Over the years, I’ve struggled to get people to take my story seriously. So last month, when reporter Lycia Naff contacted me for an interview for the Daily Mail, I gave her a detailed account. I told her how Cosby won my trust as a 17-year-old aspiring actress in 1985, brainwashed me into viewing him as a father figure, and then assaulted me multiple times. In one case, I blacked out after having dinner and one glass of wine at his New York City brownstone, where he had offered to mentor me and discuss the entertainment industry. When I came to, I was in my panties and a man’s t-shirt, and Cosby was looming over me. I’m certain now that he drugged and raped me. But as a teenager, I tried to convince myself I had imagined it. I even tried to rationalize it: Bill Cosby was going to make me a star and this was part of the deal. The final incident was in Atlantic City, where we had traveled for an industry event. I was staying in a separate bedroom of Cosby’s hotel suite, but he pinned me down in his own bed while I screamed for help. I’ll never forget the clinking of his belt buckle as he struggled to pull his pants off. I furiously tried to wrestle from his grasp until he eventually gave up, angrily called me “a baby” and sent me home to Denver.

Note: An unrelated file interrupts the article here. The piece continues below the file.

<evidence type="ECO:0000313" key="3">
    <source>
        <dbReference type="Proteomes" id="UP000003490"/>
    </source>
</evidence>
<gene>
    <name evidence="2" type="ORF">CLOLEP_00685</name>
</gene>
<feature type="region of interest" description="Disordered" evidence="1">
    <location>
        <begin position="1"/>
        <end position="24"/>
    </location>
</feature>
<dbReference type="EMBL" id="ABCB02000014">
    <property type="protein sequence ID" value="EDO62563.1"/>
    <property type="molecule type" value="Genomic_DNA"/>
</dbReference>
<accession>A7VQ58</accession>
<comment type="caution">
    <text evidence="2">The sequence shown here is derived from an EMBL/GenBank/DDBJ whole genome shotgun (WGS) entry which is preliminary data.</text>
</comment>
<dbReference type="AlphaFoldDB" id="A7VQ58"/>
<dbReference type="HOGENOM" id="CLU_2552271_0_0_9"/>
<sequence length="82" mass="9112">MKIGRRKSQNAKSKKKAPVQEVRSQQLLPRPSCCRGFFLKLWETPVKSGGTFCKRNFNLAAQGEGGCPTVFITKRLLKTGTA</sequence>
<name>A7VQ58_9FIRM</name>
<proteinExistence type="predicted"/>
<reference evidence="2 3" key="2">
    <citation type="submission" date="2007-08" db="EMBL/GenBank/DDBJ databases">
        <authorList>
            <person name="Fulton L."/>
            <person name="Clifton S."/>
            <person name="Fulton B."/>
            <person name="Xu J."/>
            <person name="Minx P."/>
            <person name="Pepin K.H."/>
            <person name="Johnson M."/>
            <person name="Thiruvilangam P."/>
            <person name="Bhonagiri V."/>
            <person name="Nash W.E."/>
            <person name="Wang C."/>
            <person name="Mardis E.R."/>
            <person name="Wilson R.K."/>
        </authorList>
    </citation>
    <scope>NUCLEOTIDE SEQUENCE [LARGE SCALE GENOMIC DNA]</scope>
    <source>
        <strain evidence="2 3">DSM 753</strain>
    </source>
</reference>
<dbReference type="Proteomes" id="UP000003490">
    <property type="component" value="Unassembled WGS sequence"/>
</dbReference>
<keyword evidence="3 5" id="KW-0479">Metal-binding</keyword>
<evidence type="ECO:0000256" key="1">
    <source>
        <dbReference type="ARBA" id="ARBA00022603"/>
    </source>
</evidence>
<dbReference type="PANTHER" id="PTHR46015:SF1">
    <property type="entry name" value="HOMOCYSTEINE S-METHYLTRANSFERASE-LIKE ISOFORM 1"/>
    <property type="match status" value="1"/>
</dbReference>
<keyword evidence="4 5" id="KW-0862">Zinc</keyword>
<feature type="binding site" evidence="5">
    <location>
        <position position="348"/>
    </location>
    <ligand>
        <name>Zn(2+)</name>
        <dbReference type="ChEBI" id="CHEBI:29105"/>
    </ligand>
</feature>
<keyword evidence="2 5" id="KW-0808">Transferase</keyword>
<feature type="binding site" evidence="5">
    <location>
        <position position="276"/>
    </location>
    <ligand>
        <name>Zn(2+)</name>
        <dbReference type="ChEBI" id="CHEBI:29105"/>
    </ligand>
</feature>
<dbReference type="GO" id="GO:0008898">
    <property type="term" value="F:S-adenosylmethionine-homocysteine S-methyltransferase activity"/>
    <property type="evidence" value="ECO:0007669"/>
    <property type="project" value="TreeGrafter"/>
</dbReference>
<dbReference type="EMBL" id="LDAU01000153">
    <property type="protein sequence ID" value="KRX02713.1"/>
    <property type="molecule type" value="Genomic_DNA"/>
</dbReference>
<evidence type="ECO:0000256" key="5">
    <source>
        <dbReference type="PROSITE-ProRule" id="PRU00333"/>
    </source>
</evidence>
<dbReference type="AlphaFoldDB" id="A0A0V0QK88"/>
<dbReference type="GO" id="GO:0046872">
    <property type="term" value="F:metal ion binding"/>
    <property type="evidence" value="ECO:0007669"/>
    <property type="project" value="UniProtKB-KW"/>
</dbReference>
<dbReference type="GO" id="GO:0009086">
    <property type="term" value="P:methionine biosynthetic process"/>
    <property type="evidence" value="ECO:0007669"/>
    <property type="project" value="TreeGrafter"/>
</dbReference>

Barbara Bowman has maintained that comedian Bill Cosby raped her for nearly 30 years, but it wasn’t until recently, when Hannibal Burress brought renewed attention to Cosby’s history of being accused of sexual assault, that her story began to be taken seriously. Today, in The Washington Post, Bowman, now married with two children, again shares her story, detailing how a much older Cosby manipulated her into trusting him, promising her that he would make her famous, and then sexually assaulted her multiple times when she was just 17 years old. According to Bowman (pictured above, inset, at age 19), Cosby’s circle of handlers and assistants were aware and turned a blind eye. Her story is one of over a dozen other stories shared by women who claim they were raped by the “Cosby Show” star, who has managed to walk away unscathed either because the accusations were not taken seriously by the authorities or because Cosby settled the suits brought against him out of court. Bowman has been speaking out about what Cosby did to her since it happened, as have many of his other alleged victims, causing Bowman to wonder why it took a male comedian making a joke at Cosby’s expense for their to be a public outcry. Keep reading »